In verse 9 Jesus says, ‘Let anyone with ears listen!’ As you know, not all listening is attentive listening. The runner who says “I was listening to my mp3 player while I was jogging’ and the mother who says “My three-year old just won’t listen to me!” aren’t describing exactly the same kind of listening, are they? Jesus calls us to a careful and attentive listening to him. He says, “But as for what was sown on good soil, this is the one who hears the word and understands it, who indeed bears fruit and yields, in one case a hundredfold, in another sixty, in another thirty” (v.23). This is not just hearing the words of Jesus as background noise; this is pondering them, thinking through how we might actually obey them in our daily lives, and then putting them into practice. If we do this, Jesus says, we will produce a wonderful harvest.

So we have to think carefully about Jesus’ teaching and what it might mean for us to live by it. For instance, what would it mean for us to be so habitually truthful that no one would ever think of asking us to swear an oath; they’d just know that we never lie? What would have to change for us to obey Jesus’ teaching about turning away from anger and loving our enemies? What would our lives look like if we truly did not store up for ourselves treasures on earth, but concentrated instead on the kingdom of God and his righteousness? What would it mean for us, if we’re married, to be faithful to our marriage partner, not only in body, but also in mind and heart? When Jesus tells us to sell our possessions and give to the poor, how do we put that into practice in a world where we need to provide for our families in a northern climate?

There are legitimate questions and disagreements about the meaning of Jesus’ teaching, and so we need to think hard and pray honestly about what obedience might look like in our daily lives. What is not an option for us, if we’re Christians, is to say, “I just never think about obeying Jesus in that area of my life”. Remember what happened to the foolish man who built his house on the sand? And Jesus says that the foolish man represents the one “who hears these words of mine and does not act on them” (Matthew 7:26).

So much for our responsibilities as the recipients of the seed of the Word. Now, what about when we take our place on the other end of that process – when we join Jesus in the family farming business, so to speak, helping him to spread the good seed of the Word of God? In the parable, of course, Jesus was talking about his own ministry, but at the end of the gospels he tells his church to join him in this work; he calls all of his followers to go out and spread the good news, to make new disciples for him, and to teach them to obey his commandments. For obedient Christians this is not an option; it’s just part of the normal Christian life.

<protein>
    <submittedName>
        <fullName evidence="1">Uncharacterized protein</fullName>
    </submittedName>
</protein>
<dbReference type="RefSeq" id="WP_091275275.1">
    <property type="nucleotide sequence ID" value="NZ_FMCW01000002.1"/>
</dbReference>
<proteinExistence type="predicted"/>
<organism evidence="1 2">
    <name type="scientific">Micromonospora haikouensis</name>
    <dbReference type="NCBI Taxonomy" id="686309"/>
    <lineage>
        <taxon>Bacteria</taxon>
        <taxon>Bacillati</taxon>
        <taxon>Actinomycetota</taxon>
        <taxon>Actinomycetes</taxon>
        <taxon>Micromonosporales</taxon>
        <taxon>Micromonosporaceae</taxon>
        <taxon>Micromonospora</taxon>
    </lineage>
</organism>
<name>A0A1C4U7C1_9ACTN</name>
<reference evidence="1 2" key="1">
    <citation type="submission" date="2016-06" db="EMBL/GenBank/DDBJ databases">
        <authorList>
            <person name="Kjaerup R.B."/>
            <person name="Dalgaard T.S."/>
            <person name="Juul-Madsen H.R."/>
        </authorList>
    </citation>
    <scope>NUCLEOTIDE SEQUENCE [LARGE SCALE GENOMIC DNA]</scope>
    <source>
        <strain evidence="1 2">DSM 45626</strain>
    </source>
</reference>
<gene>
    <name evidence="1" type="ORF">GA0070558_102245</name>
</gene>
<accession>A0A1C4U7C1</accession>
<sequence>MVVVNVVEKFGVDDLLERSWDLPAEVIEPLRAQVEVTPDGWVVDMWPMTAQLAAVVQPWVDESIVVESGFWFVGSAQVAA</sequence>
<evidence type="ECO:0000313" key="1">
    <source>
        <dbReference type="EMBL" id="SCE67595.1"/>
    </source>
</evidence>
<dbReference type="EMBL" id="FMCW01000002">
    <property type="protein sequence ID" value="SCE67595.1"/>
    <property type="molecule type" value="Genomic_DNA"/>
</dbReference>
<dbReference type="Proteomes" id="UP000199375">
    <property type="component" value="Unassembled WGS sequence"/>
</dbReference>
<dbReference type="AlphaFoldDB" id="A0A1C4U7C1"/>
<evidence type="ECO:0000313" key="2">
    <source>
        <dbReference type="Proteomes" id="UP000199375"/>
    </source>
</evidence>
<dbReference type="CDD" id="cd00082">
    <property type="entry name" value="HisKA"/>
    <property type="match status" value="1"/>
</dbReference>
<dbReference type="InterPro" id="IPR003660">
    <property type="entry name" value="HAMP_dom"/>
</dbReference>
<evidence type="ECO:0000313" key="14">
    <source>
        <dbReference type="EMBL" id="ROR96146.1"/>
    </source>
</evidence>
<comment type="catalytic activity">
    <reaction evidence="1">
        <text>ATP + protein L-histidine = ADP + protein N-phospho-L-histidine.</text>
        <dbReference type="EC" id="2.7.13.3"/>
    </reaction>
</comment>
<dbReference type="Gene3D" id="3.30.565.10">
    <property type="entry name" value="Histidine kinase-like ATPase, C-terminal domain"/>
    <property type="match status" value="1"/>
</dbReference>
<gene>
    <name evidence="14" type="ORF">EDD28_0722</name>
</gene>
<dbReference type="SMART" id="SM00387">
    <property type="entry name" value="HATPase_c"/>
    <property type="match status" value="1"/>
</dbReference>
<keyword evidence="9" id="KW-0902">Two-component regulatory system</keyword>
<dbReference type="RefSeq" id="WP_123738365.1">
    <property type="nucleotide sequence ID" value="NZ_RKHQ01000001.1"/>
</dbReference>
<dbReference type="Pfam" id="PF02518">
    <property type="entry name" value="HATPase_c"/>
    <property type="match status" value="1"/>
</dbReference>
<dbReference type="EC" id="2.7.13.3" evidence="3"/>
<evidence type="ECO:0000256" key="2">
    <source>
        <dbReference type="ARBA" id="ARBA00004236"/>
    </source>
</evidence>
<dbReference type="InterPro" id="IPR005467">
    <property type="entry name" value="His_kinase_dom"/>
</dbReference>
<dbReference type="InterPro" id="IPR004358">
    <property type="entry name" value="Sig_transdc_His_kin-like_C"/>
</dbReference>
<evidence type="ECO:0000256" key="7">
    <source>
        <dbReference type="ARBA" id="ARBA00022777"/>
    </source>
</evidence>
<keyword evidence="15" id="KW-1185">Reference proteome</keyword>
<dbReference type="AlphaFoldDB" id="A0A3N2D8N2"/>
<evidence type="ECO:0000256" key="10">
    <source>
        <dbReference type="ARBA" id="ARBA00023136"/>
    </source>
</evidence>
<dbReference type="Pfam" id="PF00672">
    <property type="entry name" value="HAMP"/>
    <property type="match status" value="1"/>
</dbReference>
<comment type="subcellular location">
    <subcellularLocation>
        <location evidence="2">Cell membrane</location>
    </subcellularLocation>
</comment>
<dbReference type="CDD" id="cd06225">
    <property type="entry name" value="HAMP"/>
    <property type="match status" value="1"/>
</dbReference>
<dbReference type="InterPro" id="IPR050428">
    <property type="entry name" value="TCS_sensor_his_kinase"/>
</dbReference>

We Anglicans tend to get all uptight about this; we think we’re being asked to preach like Billy Graham or go up to total strangers on the street and ask them if they’re saved, and because we know we can’t do that sort of thing, we conclude that we’d better ‘let other people talk about their faith while we just live it’. But the Billy Graham model isn’t the only option open to us! After all, God designed each one of us; he gave us our temperaments and personalities, and he knows what we can do and what we can’t do. But he also called all of us, without exception, to be witnesses for him. That must mean that there is a way of scattering the seed of the word of God that would feel right for me, with the particular temperament God has given to me. Here are some examples.

Perhaps you put a church calendar or a Christian poster up on the wall of your office. Maybe one day someone makes a comment or asks a question about it, and you share briefly about what it means to you.